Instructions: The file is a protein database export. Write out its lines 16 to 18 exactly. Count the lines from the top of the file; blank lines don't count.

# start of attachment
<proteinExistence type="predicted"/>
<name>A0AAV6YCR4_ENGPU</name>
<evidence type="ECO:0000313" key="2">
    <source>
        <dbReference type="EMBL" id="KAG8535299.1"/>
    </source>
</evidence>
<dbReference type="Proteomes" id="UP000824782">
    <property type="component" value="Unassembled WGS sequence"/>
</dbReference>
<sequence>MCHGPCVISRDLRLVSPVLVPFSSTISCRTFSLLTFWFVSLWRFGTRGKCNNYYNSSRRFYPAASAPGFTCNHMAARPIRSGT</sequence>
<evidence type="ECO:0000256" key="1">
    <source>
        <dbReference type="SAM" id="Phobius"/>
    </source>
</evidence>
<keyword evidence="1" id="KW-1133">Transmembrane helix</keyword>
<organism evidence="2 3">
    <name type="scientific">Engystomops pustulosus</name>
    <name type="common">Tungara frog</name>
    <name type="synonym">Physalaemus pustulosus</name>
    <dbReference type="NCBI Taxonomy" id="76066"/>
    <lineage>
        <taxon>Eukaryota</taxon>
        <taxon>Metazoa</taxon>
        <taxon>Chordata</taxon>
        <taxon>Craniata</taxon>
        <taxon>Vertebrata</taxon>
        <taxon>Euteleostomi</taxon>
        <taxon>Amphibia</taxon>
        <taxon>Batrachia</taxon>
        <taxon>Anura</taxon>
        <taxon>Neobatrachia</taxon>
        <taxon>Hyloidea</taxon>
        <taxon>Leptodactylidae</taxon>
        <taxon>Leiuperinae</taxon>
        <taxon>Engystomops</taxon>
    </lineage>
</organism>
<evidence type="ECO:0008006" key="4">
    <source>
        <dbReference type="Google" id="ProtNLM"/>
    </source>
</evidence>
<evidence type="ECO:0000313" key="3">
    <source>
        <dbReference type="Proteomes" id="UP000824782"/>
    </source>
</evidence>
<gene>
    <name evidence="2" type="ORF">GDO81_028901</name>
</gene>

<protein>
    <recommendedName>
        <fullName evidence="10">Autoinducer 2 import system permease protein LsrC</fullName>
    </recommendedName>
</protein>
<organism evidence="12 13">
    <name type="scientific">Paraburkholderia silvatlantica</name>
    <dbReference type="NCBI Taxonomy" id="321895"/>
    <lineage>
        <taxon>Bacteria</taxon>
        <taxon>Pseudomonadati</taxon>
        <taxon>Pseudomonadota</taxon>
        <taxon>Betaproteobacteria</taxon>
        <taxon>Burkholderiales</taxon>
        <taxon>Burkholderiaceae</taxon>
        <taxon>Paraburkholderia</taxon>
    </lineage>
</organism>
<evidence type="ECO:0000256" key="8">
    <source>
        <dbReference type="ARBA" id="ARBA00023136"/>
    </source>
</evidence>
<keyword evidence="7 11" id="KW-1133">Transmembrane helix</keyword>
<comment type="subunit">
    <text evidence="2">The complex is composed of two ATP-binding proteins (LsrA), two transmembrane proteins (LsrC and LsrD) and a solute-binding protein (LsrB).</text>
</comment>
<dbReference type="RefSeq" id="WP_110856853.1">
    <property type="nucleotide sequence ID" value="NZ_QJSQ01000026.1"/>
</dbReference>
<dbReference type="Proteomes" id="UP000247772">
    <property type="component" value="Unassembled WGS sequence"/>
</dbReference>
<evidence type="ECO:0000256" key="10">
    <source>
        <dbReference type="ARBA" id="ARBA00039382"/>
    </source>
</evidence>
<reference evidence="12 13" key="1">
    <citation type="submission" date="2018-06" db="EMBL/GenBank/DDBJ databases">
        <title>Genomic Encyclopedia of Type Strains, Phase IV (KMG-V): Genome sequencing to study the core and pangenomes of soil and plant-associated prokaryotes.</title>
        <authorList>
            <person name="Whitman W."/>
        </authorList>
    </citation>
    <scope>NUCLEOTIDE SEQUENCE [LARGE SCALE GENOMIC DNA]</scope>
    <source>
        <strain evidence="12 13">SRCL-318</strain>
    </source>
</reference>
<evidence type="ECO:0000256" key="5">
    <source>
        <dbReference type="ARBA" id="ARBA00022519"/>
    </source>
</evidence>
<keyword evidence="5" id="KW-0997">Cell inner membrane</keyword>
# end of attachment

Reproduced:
</evidence>
<keyword evidence="1" id="KW-1133">Transmembrane helix</keyword>
<organism evidence="2 3">